When you receive a new appliance, write the 800 number on the manual as well as the model number and then take a picture of the front of the manual for your records. Then take the manual itself, slip it into a ziploc bag, and tape it to the back of the appliance, along with all paperwork that came with the appliance. If you need the manual at a future date, look for the appliance and the manual will be there. On appliances with a case to hold the appliance, such as a cordless drill, tape the manual into the case. This saves so much hassle from trying to find the information when something goes wrong and you need to look something up. A lot of service calls can be avoided if you have the manual to refer to.
By one.of.a.kind from AL
I have a kitchen drawer that I keep all the manuals to everything plus the reciepts. It's all in there. When I need something I know just where to go. When I get something new I throw the reciept and manual in there.
So many of our appliances give off heat when they're on that the paper manuals will be a fire hazard. Keep them in a file or drawer. I haven't misplaced one in 30 years.
When I recycle/or/donate an appliance I attach the manual to it for the next user.
Great idea. I do this with stereo equipment when moving. I put a diagram of how the wires hook up, works for cable and VCRs, too.
I've been doing this for years, and haven't had a fire yet.
If you misplace a manual, many can be found online these days. You can print them out and try again to keep them in a place that works for you.
I like the idea of writing the 800 number on there! Great idea!
This tip might work for some appliances, but could be extremely dangerous for others. If the appliance gets hot (toaster for example) or has vents in back that would be covered up by the manual it could be a fire hazard.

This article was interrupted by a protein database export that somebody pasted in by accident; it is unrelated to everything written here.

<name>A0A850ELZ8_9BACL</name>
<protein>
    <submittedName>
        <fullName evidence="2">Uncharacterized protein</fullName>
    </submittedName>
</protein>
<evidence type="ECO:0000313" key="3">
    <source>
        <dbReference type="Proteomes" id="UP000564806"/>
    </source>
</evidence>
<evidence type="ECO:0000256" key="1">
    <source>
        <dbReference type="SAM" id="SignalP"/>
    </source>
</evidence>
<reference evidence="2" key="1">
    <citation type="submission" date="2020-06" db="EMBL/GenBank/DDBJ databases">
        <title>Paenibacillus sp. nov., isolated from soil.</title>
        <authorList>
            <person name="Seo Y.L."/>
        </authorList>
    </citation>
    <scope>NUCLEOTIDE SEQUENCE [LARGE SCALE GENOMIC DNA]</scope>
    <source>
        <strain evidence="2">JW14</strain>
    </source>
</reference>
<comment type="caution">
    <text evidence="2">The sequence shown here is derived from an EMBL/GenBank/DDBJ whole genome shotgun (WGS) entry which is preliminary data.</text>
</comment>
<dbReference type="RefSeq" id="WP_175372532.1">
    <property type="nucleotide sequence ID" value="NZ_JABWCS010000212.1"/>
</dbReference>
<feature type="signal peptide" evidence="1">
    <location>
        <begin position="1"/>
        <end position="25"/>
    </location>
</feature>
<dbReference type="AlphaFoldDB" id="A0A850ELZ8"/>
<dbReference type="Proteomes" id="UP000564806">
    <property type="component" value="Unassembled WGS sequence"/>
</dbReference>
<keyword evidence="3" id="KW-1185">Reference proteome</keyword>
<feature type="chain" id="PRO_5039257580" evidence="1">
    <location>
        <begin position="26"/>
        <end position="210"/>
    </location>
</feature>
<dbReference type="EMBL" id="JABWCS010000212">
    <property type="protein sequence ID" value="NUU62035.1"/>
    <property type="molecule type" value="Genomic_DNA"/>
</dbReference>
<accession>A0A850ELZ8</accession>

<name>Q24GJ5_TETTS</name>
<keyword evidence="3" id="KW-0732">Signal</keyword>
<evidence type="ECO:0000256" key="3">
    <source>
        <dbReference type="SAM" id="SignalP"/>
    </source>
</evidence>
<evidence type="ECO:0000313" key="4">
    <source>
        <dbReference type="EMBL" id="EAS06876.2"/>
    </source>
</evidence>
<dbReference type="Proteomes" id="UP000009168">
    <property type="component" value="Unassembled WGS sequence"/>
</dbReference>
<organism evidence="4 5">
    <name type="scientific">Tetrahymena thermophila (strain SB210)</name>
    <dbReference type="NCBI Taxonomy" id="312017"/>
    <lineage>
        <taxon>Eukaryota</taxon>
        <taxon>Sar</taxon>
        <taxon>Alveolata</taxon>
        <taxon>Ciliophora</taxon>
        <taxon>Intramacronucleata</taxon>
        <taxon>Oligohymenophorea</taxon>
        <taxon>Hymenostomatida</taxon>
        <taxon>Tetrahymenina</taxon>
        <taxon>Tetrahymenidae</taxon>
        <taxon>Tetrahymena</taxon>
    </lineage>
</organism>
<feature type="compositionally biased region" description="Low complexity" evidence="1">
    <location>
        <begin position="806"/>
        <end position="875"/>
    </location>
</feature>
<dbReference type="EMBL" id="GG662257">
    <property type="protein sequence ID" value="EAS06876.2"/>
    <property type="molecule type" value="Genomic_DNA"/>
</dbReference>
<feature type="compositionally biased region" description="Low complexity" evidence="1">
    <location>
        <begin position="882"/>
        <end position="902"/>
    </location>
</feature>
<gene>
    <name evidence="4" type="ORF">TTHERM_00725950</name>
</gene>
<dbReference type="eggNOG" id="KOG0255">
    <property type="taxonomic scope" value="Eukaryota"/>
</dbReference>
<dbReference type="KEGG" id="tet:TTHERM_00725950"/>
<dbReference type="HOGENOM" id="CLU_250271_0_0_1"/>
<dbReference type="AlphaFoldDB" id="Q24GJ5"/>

Here's what I do. I put all my kitchen manuals together at one end of one of my cabinets. I clip them all together with a large size clip (I use those black and silver ones you find in the office supply section of any store) so that they stay together and none of them get lost. That way they don't take up much space, and they are always handy whenever I need one. And much much safer than taping it to an appliance that may get hot, or where the manual may get damaged in any other way.
Another thing, in my home "office" (where my computer and bill paying stuff is) I keep a separate address book that has all the 800 (or other-wise) numbers for all my appliances. I keep this in with all my bill paying stuff so it doesn't ever get lost. Whenever I buy something new I add it's numbers to my book before putting the manual in with my other manuals. Along with the phone number I also list the item's serial and/or manuafacturer's number and any other important info. Then I don't have to be turning the item upside down and backwards while I'm on the phone with customer service.
As for non-kitchen items, I keep a file box with all those manuals in it.
Good idea, the only caveat being that many appliances have vents that you should not block. Although it may not cause a fire, trapped heat shortens the life of many electronics. The Li-Ion battery on most laptops, for example, will have a shorter life from a hot environment. And hard drives in DVRs will also suffer because of trapped heat.
And of course, some appliances like toaster ovens should not have anything on its surface because it gets hot. While paper won't ignite (you need to reach 451F), plastic bags will definitely melt.
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